Greetings from Zone 6!
This year is the first year i have lived in a house, rather than an
apartment, and so i thought I'd try my hand at gardening.
I'm growing a few varieties of tomato - Big Beef, Brandywine, Early
Anyway, these are all planted in 1 long, narrow bed along the side of
my house. This bed gets morning sun, but a large tree blocks some of
the light, so that as one travels along the row, the plants get
progressively less sun. As you might anticipate, my plants are showing
a dose-resposne in growth - the ones on the sunnier side are thriving -
the big beef on this end are up to 5 feet, and flowering/fruiting
heavily. The plants on the least sunny end are somewhat stunted looking
- a foot or 2 in hight, but they are showing some flowers.
My question is: will the smaller plants eventually bear much fruit?
Are the just lagging behind, and developing more slowly than their
sunny counterparts, or will they stay small and produce smaller yields?
Thanks in advance for any insight.
Generally, the answer is that they will stay smaller and bear less
fruit. However, they may improve if they get more light as the summer
progresses and the relative position of the sun changes so that they
getless shade. They may also bear fruit for a longer season than the
larger plants, even if the fruit is smaller - something Mother Nature
seems to do to compensate for the poorer conditions. You might want to
see if you can prune the tree to lessen the shade.
Here in NJ, I've got tomatoes setting fruit for almost three weeks. Come
around August, I'm going to be the Queen of the Frozen 'Maters...
We are both in the same boat or the same zone. There are so many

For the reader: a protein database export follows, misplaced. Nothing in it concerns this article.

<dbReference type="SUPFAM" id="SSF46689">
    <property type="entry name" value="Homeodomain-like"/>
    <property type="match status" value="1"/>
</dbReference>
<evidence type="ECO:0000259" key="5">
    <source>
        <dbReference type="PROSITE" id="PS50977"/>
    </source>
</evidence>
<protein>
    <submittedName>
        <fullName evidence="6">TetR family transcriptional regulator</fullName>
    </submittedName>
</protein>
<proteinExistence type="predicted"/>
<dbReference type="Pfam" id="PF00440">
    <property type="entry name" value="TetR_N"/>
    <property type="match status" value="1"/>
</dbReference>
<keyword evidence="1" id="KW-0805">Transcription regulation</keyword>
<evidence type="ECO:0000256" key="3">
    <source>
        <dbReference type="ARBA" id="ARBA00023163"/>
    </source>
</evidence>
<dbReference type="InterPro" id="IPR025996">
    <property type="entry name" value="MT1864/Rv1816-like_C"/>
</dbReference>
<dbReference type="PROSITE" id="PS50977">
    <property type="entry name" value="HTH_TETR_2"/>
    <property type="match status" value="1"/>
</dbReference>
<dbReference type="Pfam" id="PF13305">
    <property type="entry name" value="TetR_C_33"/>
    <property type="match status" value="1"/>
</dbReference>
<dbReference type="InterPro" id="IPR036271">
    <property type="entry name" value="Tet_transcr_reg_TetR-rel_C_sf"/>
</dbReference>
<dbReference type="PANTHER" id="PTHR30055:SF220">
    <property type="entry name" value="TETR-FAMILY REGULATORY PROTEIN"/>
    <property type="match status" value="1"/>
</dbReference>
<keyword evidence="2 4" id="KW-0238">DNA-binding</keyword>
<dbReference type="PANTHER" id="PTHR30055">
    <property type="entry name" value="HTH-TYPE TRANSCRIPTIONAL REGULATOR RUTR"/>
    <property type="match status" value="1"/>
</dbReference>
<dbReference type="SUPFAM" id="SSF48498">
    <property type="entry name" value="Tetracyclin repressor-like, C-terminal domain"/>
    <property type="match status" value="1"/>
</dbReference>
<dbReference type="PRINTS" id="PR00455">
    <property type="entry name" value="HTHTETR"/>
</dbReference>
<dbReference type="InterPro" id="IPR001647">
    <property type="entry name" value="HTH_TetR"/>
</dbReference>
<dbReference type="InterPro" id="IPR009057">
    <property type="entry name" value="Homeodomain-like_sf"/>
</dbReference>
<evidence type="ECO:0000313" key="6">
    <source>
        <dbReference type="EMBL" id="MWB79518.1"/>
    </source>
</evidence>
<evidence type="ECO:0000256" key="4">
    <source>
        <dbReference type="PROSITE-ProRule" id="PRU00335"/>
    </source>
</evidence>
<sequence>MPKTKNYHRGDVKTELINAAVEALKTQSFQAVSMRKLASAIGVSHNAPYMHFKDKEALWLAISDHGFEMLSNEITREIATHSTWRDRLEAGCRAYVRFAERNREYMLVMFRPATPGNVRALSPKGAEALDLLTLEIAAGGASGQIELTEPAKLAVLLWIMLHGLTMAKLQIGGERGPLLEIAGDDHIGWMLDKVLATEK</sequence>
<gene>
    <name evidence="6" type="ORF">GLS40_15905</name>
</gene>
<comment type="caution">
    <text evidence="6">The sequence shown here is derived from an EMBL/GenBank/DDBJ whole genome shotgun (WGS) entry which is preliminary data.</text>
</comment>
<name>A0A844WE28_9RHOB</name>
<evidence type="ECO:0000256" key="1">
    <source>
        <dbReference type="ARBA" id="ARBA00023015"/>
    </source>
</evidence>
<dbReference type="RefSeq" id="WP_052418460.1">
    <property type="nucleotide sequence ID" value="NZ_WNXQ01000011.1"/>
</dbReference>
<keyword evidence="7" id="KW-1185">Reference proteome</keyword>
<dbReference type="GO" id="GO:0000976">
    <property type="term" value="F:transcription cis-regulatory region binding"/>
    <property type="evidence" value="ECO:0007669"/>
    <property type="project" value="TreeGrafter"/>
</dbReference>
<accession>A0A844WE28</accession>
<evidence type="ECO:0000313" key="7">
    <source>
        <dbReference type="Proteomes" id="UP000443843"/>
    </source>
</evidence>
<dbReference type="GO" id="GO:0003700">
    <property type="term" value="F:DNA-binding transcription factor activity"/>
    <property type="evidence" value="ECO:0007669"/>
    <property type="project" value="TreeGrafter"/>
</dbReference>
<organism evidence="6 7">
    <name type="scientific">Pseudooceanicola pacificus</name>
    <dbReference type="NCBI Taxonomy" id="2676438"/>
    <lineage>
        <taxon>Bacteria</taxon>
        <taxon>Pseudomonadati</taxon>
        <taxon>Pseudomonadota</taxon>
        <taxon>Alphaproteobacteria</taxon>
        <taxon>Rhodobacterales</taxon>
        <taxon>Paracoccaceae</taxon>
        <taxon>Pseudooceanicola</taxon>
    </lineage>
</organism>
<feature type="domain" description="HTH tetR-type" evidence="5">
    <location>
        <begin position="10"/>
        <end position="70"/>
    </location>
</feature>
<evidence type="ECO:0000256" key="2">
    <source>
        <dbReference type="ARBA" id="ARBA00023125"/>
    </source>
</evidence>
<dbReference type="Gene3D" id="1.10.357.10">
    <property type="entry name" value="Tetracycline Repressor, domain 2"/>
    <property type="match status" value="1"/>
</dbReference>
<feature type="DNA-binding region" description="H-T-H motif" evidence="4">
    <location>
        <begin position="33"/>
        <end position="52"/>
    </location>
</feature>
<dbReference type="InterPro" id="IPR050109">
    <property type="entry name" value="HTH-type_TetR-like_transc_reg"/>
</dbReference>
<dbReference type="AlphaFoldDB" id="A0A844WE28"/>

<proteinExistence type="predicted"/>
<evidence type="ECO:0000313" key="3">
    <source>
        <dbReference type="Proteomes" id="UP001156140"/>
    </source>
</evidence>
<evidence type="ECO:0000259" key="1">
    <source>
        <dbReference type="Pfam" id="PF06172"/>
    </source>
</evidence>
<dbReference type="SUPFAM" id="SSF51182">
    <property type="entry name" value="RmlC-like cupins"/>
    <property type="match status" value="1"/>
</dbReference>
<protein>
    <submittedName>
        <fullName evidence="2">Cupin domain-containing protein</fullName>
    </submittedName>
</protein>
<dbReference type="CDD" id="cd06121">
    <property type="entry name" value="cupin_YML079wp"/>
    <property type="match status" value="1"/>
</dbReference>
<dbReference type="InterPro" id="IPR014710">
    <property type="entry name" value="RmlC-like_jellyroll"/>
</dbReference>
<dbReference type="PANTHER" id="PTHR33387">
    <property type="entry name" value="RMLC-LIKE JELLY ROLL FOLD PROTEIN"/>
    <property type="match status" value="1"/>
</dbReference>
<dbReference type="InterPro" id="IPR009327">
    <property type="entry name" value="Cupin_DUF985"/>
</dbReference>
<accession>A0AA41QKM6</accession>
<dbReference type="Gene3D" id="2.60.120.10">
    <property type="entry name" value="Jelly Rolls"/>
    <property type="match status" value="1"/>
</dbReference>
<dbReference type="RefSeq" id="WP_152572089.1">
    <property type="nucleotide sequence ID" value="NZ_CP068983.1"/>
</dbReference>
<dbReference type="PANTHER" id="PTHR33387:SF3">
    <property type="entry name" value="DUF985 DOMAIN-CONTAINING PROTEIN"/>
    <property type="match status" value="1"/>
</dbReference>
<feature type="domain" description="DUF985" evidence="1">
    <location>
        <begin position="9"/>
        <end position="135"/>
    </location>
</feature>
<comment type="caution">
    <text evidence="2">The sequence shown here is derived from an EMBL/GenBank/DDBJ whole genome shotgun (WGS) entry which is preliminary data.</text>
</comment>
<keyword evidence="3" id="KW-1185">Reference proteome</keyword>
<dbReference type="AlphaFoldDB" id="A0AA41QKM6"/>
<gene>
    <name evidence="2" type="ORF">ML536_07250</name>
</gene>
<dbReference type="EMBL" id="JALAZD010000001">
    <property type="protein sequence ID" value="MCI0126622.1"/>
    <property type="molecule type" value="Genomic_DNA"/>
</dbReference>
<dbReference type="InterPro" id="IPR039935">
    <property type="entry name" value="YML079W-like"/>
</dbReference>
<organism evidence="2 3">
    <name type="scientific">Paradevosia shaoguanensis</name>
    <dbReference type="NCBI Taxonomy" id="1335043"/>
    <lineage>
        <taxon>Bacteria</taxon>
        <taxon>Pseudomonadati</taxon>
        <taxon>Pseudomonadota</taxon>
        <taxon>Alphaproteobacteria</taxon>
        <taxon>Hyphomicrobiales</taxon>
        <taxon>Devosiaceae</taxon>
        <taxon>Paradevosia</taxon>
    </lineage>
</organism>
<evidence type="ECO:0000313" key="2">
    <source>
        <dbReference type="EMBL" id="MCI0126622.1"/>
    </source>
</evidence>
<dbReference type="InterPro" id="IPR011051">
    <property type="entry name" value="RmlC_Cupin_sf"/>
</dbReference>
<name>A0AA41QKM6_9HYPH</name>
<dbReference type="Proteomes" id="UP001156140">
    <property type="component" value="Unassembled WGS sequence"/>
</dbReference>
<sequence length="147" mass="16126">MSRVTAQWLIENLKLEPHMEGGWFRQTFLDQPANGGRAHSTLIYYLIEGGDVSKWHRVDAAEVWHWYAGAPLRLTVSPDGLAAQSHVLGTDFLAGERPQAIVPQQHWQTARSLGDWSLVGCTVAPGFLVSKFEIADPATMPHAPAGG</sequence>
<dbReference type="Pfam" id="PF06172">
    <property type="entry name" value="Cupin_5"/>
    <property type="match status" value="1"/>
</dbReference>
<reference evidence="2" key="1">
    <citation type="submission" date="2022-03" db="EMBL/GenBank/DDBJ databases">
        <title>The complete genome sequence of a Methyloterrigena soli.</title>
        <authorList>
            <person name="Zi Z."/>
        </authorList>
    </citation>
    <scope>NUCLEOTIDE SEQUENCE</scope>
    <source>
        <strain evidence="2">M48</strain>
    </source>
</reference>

factors going into size and the first is, when did you plant and where
did you get the plants from? I planted the first week of June and I
got my plants from Hicks (Westbury) and Home Depot. Those first plants
are huge, almost 8ft for the three "award winning" ones. The real
large ones only have a few tomatoes. I suspect they'll be very
productive but later.
What's interesting is that most of these are on the top of the slope
on the side of my house. We have sand under the soil so I think the
water drains down to the plants at the bottom of the slope. They are
not doing is well.
My sun problem is the same as yours but they seem to be getting sun at
least six hours.
Then I planted a second batch of plum tomatoes about 2 weeks later and
got all those from Hicks. They are more towards the bottom of the
slope. Everything I got for that later planting is smaller and more
than 2 weeks smaller. One plant just dried up (or maybe drowned) and
Did you fertilize? Do you make sure the bottom of the plant, near the
roots is covered with enough soil? How do you water? Who knows, it
could just be the plants you bought.
I bought cukes from Home Depot and most of them didn't do well. Then
I got some from Hicks, later on and they are doing great. We have big
Kirbys, at least 12 and many more coming, so far and the long
Burpless, which will be ready very soon.
I bought lettuce and cabbage and they are al full of holes. I have
eggplants where I am just starting to see the black now, lots of
basil, red onions, parsley (which might have given me indigestion) and
peppers. The peppers are in the lower wet zone and they looked burnt
out, as did my friend's about 10 miles east. She planted 2 weeks
before we did and she said hers are coming back, so I am hoping. I
also have zuchinni, two plants have zuchinnis (about 4 -5 inches) and
the third has nothing.
There are so many things that can cause bad results, most of all
water, sun and the kinds of plants you buy.
Thanks for the reply everyone.
The smaller plants are in fact doing well - the fruit they have set is
plentiful, but is generally smaller then that on the bigger, more
sun-exposed plants. I have noticed that the smaller plants have many
more flowers than the larger plants, so, if fruit continues to set,
I'll hopefully have a long harvesting season this year.
HomeOwnersHub.com is a website for homeowners and building and maintenance pros. It is not affiliated with any of the manufacturers or service providers discussed here.
All logos and trade names are the property of their respective owners.